[XPPro] Windows can't see USB drive from one motherboard
Weird problem viewing our 32GB OCZ USB (FAT32) drive in windows from one of two i915 mohterboards.
We've got two windows XP Pro SP3 32bit i915 S775 computers. One is a laptop, the other is a desktop. Both have the same chipset (ICH6).
The laptop can see our OCZ USB drive and can open files and folders on that drive, but the desktop computer can't even see the OCZ USB drive. Meanwhile the desktop computer can view all our other USB drives.
After moving the unviewable USB drive from the desktop to the laptop and back to the desktop, the USB self corrected. It is now viewable on both computers.
So, what caused the problem and how did it get "fixed" when it was moved from one computer to the other and back again?
CudniLa Merma - VigiladoPremium,MVM
Only guessing, that maybe there was some corruption (if unplugged prematurely) which windows corrected on one machine making it good again. Something like that
"what we know we know the same, what we don't know, we don't know it differently."
Help yourself so God can help you.
Microsoft MVP, 2006 - 2012/13
|reply to Gem |
I wonder if this may have to do with USB serial numbers, or the lack thereof. In his "The new old thing blog" Raymond Chen of Microsoft says the following "You may have noticed that if you take a USB device and plug it into your computer, Windows recognizes it and configures it. Then if you unplug it and replug it into a different USB port, Windows gets a bout of amnesia and thinks that it's a completely different device instead of using the settings that applied when you plugged it in last time. Why is that?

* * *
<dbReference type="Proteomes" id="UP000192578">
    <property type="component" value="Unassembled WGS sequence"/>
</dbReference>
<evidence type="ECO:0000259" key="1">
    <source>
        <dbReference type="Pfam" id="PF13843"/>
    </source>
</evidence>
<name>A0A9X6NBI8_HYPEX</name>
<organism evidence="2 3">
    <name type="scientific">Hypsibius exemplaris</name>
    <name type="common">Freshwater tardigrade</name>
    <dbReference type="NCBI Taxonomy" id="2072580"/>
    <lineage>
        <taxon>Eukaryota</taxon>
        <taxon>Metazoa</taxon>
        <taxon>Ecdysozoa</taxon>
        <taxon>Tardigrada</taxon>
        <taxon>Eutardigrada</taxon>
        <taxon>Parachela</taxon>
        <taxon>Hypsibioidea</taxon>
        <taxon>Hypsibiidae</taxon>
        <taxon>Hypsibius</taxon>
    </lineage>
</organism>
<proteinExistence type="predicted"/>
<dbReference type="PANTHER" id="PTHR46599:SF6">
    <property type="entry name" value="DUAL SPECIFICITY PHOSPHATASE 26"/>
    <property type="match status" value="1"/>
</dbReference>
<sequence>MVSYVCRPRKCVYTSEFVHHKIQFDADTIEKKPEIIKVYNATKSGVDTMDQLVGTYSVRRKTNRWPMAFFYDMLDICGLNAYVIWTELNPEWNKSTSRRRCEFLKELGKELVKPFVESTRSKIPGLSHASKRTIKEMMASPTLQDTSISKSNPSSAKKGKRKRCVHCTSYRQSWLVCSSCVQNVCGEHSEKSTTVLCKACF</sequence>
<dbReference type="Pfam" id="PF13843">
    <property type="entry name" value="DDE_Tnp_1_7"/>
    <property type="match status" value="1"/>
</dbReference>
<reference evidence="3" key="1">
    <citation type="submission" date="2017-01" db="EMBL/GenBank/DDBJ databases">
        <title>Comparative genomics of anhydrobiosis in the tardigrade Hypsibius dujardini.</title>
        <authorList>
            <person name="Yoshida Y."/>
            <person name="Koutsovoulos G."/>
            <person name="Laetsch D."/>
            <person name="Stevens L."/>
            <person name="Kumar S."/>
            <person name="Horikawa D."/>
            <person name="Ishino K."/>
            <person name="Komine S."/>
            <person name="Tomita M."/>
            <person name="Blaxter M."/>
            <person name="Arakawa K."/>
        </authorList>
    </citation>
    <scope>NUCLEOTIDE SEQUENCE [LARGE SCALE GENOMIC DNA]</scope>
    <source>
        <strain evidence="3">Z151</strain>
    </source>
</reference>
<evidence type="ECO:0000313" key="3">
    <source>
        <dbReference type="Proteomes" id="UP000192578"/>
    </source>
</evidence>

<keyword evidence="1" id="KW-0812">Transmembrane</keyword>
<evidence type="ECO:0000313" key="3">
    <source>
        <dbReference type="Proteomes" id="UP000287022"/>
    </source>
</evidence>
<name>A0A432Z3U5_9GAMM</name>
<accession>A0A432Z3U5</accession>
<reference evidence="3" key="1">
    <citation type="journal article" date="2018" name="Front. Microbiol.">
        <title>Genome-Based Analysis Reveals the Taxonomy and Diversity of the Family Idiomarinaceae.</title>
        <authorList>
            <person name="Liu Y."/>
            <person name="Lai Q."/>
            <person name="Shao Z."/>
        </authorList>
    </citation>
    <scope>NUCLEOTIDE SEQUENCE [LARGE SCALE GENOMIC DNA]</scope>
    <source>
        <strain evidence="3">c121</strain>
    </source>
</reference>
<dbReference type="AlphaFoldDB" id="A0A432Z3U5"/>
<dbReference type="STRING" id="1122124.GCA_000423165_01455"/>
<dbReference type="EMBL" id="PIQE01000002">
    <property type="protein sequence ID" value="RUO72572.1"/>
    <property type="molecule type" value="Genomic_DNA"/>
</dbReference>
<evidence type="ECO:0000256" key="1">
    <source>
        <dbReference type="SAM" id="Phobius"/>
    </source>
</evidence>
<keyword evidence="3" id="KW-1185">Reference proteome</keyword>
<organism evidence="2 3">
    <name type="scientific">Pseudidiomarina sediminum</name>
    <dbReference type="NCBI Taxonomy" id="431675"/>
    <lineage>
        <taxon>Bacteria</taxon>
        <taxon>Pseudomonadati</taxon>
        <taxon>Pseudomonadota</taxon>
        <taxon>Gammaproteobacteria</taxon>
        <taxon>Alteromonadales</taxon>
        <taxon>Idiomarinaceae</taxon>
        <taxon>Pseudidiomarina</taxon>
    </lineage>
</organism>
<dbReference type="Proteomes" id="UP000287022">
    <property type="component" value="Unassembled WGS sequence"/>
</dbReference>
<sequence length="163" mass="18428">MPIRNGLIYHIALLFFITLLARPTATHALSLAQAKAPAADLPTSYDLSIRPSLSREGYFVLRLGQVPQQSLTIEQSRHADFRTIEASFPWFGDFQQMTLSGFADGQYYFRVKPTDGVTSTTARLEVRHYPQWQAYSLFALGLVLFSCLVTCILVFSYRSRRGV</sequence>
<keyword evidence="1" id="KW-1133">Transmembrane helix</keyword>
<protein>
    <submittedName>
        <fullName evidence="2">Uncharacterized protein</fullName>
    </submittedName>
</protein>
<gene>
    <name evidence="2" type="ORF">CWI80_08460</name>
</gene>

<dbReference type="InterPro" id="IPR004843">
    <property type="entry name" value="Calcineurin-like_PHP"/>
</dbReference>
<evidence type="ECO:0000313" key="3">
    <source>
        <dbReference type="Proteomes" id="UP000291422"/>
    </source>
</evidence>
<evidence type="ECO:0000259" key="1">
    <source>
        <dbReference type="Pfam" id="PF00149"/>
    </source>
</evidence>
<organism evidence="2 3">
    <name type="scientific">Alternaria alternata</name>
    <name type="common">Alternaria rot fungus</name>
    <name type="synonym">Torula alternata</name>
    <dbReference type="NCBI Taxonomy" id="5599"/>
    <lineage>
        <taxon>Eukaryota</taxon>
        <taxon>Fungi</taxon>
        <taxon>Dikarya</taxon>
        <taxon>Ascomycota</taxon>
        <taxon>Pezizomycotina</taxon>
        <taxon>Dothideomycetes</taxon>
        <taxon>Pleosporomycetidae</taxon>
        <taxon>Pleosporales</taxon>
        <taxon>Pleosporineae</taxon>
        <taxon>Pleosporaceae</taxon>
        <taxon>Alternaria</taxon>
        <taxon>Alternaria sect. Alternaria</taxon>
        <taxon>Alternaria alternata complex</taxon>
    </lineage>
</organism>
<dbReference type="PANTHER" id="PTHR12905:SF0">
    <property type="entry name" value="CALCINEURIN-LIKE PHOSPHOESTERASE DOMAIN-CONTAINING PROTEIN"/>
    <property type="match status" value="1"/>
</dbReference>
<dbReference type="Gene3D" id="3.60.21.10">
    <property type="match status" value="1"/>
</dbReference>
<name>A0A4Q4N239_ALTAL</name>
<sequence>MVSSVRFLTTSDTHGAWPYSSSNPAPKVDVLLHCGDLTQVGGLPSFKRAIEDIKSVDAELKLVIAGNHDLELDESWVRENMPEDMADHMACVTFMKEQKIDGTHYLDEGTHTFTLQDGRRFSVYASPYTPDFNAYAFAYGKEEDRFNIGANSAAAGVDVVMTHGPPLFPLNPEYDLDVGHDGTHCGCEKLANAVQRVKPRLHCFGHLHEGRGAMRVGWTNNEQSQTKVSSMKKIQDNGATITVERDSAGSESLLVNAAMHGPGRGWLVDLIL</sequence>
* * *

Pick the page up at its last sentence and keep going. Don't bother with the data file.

The USB device people explained that this happens when the device lacks a USB serial number.
Serial numbers are optional on USB devices. If the device has one, then Windows recognizes the device no matter which USB port you plug it into. But if it doesn't have a serial number, then Windows treats each appearance on a different USB port as if it were a new device.
(I remember that one major manufacturer of USB devices didn't quite understand how serial numbers worked. They gave all of their devices serial numbers, that's great, but they all got the same serial number. Exciting things happened if you plugged two of their devices into a computer at the same time.)
But why does Windows treat it as a different device if it lacks a serial number and shows up on a different port? Why can't it just say, "Oh, there you are, over there on another port."
Because that creates random behavior once you plug in two such devices. Depending on the order in which the devices get enumerated by Plug and Play, the two sets of settings would get assigned seemingly randomly at each boot. Today the settings match up one way, but tomorrow when the devices are enumerated in the other order, the settings are swapped. (You get similarly baffling behavior if you plug in the devices in different order.)
In other words: Things suck because (1) things were already in bad shapethis would not have been a problem if the device had a proper serial numberand (2) once you're in this bad state, the alternative sucks more. The USB stack is just trying to make the best of a bad situation without making it any worse."
That's a good thorough explanation. Thank you.
I have been guilty of having two USB flash drives plugged in at one and have not been consistent as to which ports they are plugged into during different computer sessions.
Plus, it is the nature of the devices that we move them from one computer to others and back again.
|reply to Gem |
this portable app lets you control all your USB connections..........wouldn't use anything else and I've never had any problems with any of my devices. --
Sarcasm is the bodys natural defense against stupidity.
Okay, thanks. I'll try it.